Antioch, TN asked in Landlord - Tenant for Tennessee

Q: What is the difference between normal wear and tear and damage when renting

I recently moved out of an apartment and the landlord is trying to keep majority of the security deposit based off “damage” however it’s just a couple of scratches on the walls where furniture caused friction.

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1 Lawyer Answer
James L. Arrasmith
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  • Landlord Tenant Lawyer
  • Sacramento, CA

A: The difference between normal wear and tear and damage is an important distinction when it comes to renting an apartment and determining what costs, if any, should be deducted from a security deposit.

Normal Wear and Tear:

- Occurs naturally over time as the result of normal, day-to-day use of the rental property

- Examples include minor scuffs or marks on walls, slight carpet wear, faded paint or wallpaper

- Landlords are generally responsible for covering the costs associated with normal wear and tear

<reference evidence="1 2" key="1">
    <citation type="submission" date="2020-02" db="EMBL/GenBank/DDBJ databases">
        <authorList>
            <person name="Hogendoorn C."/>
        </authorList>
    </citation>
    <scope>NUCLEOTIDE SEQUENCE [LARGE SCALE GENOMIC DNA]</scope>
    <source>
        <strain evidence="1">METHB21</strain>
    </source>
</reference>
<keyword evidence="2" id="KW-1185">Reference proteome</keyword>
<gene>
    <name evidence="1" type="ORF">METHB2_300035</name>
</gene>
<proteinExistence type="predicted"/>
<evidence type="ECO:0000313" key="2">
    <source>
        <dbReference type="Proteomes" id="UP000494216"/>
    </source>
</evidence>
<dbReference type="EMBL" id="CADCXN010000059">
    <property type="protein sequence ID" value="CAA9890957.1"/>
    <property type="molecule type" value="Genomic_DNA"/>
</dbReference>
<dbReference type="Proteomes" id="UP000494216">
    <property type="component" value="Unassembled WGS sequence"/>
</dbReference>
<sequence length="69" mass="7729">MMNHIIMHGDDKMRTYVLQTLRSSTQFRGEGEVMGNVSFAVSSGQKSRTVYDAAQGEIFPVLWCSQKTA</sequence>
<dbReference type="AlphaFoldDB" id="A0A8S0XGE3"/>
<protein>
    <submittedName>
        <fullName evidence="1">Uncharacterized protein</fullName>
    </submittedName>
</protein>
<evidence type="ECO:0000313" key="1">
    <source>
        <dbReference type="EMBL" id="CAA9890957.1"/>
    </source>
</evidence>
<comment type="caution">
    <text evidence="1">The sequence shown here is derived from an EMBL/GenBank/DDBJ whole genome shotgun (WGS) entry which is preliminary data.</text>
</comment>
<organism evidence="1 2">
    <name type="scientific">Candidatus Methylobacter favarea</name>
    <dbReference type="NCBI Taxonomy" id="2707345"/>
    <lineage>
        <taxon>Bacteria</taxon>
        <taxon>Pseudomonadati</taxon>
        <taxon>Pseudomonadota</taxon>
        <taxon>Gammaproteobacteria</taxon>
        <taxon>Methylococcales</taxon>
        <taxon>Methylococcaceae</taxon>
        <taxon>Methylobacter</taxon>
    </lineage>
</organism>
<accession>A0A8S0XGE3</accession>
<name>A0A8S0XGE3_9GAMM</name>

- Occurs due to negligence, carelessness, or abuse by the tenant or their guests

- Examples include large holes in walls, burned carpets, broken windows or doors, or excessive stains

- Tenants are typically responsible for repairing or covering the costs of damages

Based on your description, a couple of minor scratches on the walls caused by furniture friction would likely be considered normal wear and tear. However, the specific laws and regulations regarding security deposits and the distinction between wear and tear and damage can vary by location.

If you believe your landlord is unfairly withholding your security deposit, consider the following steps:

1. Review your lease agreement and any documentation of the apartment's condition when you moved in (e.g., photos, written descriptions)

2. Familiarize yourself with your local and state laws regarding security deposits and the definition of normal wear and tear

3. Communicate with your landlord in writing, expressing your concerns and providing evidence to support your case

4. If necessary, seek legal advice or consider filing a complaint with your local housing authority or small claims court

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